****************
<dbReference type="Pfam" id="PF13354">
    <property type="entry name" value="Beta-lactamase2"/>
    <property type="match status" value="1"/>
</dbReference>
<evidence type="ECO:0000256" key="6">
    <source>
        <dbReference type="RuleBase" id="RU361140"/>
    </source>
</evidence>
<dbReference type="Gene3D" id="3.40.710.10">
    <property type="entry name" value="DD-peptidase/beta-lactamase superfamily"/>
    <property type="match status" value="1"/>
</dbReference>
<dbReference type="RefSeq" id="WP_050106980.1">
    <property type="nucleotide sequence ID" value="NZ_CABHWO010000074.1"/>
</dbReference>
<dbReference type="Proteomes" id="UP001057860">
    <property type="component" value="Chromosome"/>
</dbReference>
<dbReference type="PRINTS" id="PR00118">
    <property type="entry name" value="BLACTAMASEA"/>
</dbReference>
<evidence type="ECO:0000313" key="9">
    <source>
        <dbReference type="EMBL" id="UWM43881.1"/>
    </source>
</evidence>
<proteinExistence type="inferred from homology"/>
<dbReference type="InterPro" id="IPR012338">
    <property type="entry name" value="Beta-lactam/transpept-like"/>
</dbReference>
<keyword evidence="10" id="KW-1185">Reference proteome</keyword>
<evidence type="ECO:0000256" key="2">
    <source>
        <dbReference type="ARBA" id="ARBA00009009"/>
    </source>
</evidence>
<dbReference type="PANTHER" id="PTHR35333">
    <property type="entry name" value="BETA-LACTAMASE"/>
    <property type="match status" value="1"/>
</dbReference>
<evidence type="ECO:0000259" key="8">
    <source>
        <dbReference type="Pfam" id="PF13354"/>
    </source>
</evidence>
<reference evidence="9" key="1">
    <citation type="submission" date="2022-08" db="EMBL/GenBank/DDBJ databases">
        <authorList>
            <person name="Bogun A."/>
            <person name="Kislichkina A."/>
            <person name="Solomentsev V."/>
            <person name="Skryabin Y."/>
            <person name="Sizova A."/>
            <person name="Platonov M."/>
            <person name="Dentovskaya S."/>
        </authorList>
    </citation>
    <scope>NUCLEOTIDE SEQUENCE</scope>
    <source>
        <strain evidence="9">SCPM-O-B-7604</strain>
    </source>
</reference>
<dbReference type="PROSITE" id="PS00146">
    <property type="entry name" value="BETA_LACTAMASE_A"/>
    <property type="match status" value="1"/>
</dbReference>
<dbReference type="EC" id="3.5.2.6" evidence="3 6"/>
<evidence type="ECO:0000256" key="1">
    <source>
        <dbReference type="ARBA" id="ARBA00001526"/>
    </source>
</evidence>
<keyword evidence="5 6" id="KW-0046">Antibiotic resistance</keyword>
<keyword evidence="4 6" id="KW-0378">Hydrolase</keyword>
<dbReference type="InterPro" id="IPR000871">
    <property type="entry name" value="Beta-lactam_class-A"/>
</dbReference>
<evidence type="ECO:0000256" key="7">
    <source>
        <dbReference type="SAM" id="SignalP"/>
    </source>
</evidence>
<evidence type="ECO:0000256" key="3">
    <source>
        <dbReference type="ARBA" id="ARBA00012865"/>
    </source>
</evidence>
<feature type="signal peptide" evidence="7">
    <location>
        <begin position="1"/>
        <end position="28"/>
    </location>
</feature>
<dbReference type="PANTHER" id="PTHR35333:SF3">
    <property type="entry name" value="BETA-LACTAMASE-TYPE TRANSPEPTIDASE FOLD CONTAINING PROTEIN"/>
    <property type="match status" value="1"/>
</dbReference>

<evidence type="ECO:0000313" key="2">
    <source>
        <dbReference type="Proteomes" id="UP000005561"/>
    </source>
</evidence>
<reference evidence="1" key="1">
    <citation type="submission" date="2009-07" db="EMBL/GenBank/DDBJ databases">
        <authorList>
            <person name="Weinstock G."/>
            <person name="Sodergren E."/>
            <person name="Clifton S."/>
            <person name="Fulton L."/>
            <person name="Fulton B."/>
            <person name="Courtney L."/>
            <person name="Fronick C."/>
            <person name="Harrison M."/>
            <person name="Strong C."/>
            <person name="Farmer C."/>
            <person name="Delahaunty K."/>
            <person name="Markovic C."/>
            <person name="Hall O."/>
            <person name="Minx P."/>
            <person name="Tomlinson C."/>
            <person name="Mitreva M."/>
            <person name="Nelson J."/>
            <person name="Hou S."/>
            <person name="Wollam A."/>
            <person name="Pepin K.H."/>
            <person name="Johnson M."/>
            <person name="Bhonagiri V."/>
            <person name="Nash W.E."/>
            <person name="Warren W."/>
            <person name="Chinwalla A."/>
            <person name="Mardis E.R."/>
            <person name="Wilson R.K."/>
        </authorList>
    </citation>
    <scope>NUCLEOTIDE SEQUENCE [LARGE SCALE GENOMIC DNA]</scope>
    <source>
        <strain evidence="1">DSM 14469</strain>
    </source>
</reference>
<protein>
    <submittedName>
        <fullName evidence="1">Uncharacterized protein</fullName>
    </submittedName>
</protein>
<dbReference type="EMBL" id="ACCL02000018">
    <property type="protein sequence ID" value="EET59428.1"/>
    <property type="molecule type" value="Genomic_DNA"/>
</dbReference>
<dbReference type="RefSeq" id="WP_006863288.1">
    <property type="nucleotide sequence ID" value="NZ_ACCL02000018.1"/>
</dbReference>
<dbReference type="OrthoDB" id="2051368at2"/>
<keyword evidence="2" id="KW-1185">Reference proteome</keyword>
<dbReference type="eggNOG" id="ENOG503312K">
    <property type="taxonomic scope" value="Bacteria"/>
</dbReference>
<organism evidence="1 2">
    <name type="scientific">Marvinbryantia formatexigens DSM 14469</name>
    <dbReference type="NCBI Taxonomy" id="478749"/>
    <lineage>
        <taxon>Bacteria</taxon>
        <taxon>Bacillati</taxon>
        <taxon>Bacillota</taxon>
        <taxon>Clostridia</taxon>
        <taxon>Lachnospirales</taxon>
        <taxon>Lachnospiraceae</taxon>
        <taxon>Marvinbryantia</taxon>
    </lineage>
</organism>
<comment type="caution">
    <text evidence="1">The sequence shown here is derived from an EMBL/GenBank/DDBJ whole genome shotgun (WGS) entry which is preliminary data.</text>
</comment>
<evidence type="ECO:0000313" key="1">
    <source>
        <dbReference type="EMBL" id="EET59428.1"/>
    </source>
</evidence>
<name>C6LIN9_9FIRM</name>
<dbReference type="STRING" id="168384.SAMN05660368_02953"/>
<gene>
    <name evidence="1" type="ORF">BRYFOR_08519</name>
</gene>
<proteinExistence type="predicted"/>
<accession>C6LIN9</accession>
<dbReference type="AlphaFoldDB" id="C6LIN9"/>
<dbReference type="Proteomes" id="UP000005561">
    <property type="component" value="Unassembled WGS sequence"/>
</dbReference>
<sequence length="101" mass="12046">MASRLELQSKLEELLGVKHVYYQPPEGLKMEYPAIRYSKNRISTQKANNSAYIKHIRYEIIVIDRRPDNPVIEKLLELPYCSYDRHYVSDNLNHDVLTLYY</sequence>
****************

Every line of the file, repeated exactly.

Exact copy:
<dbReference type="Pfam" id="PF13354">
    <property type="entry name" value="Beta-lactamase2"/>
    <property type="match status" value="1"/>
</dbReference>
<evidence type="ECO:0000256" key="6">
    <source>
        <dbReference type="RuleBase" id="RU361140"/>
    </source>
</evidence>
<dbReference type="Gene3D" id="3.40.710.10">
    <property type="entry name" value="DD-peptidase/beta-lactamase superfamily"/>
    <property type="match status" value="1"/>
</dbReference>
<dbReference type="RefSeq" id="WP_050106980.1">
    <property type="nucleotide sequence ID" value="NZ_CABHWO010000074.1"/>
</dbReference>
<dbReference type="Proteomes" id="UP001057860">
    <property type="component" value="Chromosome"/>
</dbReference>
<dbReference type="PRINTS" id="PR00118">
    <property type="entry name" value="BLACTAMASEA"/>
</dbReference>
<evidence type="ECO:0000313" key="9">
    <source>
        <dbReference type="EMBL" id="UWM43881.1"/>
    </source>
</evidence>
<proteinExistence type="inferred from homology"/>
<dbReference type="InterPro" id="IPR012338">
    <property type="entry name" value="Beta-lactam/transpept-like"/>
</dbReference>
<keyword evidence="10" id="KW-1185">Reference proteome</keyword>
<evidence type="ECO:0000256" key="2">
    <source>
        <dbReference type="ARBA" id="ARBA00009009"/>
    </source>
</evidence>
<dbReference type="PANTHER" id="PTHR35333">
    <property type="entry name" value="BETA-LACTAMASE"/>
    <property type="match status" value="1"/>
</dbReference>
<evidence type="ECO:0000259" key="8">
    <source>
        <dbReference type="Pfam" id="PF13354"/>
    </source>
</evidence>
<reference evidence="9" key="1">
    <citation type="submission" date="2022-08" db="EMBL/GenBank/DDBJ databases">
        <authorList>
            <person name="Bogun A."/>
            <person name="Kislichkina A."/>
            <person name="Solomentsev V."/>
            <person name="Skryabin Y."/>
            <person name="Sizova A."/>
            <person name="Platonov M."/>
            <person name="Dentovskaya S."/>
        </authorList>
    </citation>
    <scope>NUCLEOTIDE SEQUENCE</scope>
    <source>
        <strain evidence="9">SCPM-O-B-7604</strain>
    </source>
</reference>
<dbReference type="PROSITE" id="PS00146">
    <property type="entry name" value="BETA_LACTAMASE_A"/>
    <property type="match status" value="1"/>
</dbReference>
<dbReference type="EC" id="3.5.2.6" evidence="3 6"/>
<evidence type="ECO:0000256" key="1">
    <source>
        <dbReference type="ARBA" id="ARBA00001526"/>
    </source>
</evidence>
<keyword evidence="5 6" id="KW-0046">Antibiotic resistance</keyword>
<keyword evidence="4 6" id="KW-0378">Hydrolase</keyword>
<dbReference type="InterPro" id="IPR000871">
    <property type="entry name" value="Beta-lactam_class-A"/>
</dbReference>
<evidence type="ECO:0000256" key="7">
    <source>
        <dbReference type="SAM" id="SignalP"/>
    </source>
</evidence>
<evidence type="ECO:0000256" key="3">
    <source>
        <dbReference type="ARBA" id="ARBA00012865"/>
    </source>
</evidence>
<feature type="signal peptide" evidence="7">
    <location>
        <begin position="1"/>
        <end position="28"/>
    </location>
</feature>
<dbReference type="PANTHER" id="PTHR35333:SF3">
    <property type="entry name" value="BETA-LACTAMASE-TYPE TRANSPEPTIDASE FOLD CONTAINING PROTEIN"/>
    <property type="match status" value="1"/>
</dbReference>

<evidence type="ECO:0000313" key="2">
    <source>
        <dbReference type="Proteomes" id="UP000005561"/>
    </source>
</evidence>
<reference evidence="1" key="1">
    <citation type="submission" date="2009-07" db="EMBL/GenBank/DDBJ databases">
        <authorList>
            <person name="Weinstock G."/>
            <person name="Sodergren E."/>
            <person name="Clifton S."/>
            <person name="Fulton L."/>
            <person name="Fulton B."/>
            <person name="Courtney L."/>
            <person name="Fronick C."/>
            <person name="Harrison M."/>
            <person name="Strong C."/>
            <person name="Farmer C."/>
            <person name="Delahaunty K."/>
            <person name="Markovic C."/>
            <person name="Hall O."/>
            <person name="Minx P."/>
            <person name="Tomlinson C."/>
            <person name="Mitreva M."/>
            <person name="Nelson J."/>
            <person name="Hou S."/>
            <person name="Wollam A."/>
            <person name="Pepin K.H."/>
            <person name="Johnson M."/>
            <person name="Bhonagiri V."/>
            <person name="Nash W.E."/>
            <person name="Warren W."/>
            <person name="Chinwalla A."/>
            <person name="Mardis E.R."/>
            <person name="Wilson R.K."/>
        </authorList>
    </citation>
    <scope>NUCLEOTIDE SEQUENCE [LARGE SCALE GENOMIC DNA]</scope>
    <source>
        <strain evidence="1">DSM 14469</strain>
    </source>
</reference>
<protein>
    <submittedName>
        <fullName evidence="1">Uncharacterized protein</fullName>
    </submittedName>
</protein>
<dbReference type="EMBL" id="ACCL02000018">
    <property type="protein sequence ID" value="EET59428.1"/>
    <property type="molecule type" value="Genomic_DNA"/>
</dbReference>
<dbReference type="RefSeq" id="WP_006863288.1">
    <property type="nucleotide sequence ID" value="NZ_ACCL02000018.1"/>
</dbReference>
<dbReference type="OrthoDB" id="2051368at2"/>
<keyword evidence="2" id="KW-1185">Reference proteome</keyword>
<dbReference type="eggNOG" id="ENOG503312K">
    <property type="taxonomic scope" value="Bacteria"/>
</dbReference>
<organism evidence="1 2">
    <name type="scientific">Marvinbryantia formatexigens DSM 14469</name>
    <dbReference type="NCBI Taxonomy" id="478749"/>
    <lineage>
        <taxon>Bacteria</taxon>
        <taxon>Bacillati</taxon>
        <taxon>Bacillota</taxon>
        <taxon>Clostridia</taxon>
        <taxon>Lachnospirales</taxon>
        <taxon>Lachnospiraceae</taxon>
        <taxon>Marvinbryantia</taxon>
    </lineage>
</organism>
<comment type="caution">
    <text evidence="1">The sequence shown here is derived from an EMBL/GenBank/DDBJ whole genome shotgun (WGS) entry which is preliminary data.</text>
</comment>
<evidence type="ECO:0000313" key="1">
    <source>
        <dbReference type="EMBL" id="EET59428.1"/>
    </source>
</evidence>
<name>C6LIN9_9FIRM</name>
<dbReference type="STRING" id="168384.SAMN05660368_02953"/>
<gene>
    <name evidence="1" type="ORF">BRYFOR_08519</name>
</gene>
<proteinExistence type="predicted"/>
<accession>C6LIN9</accession>
<dbReference type="AlphaFoldDB" id="C6LIN9"/>
<dbReference type="Proteomes" id="UP000005561">
    <property type="component" value="Unassembled WGS sequence"/>
</dbReference>
<sequence length="101" mass="12046">MASRLELQSKLEELLGVKHVYYQPPEGLKMEYPAIRYSKNRISTQKANNSAYIKHIRYEIIVIDRRPDNPVIEKLLELPYCSYDRHYVSDNLNHDVLTLYY</sequence>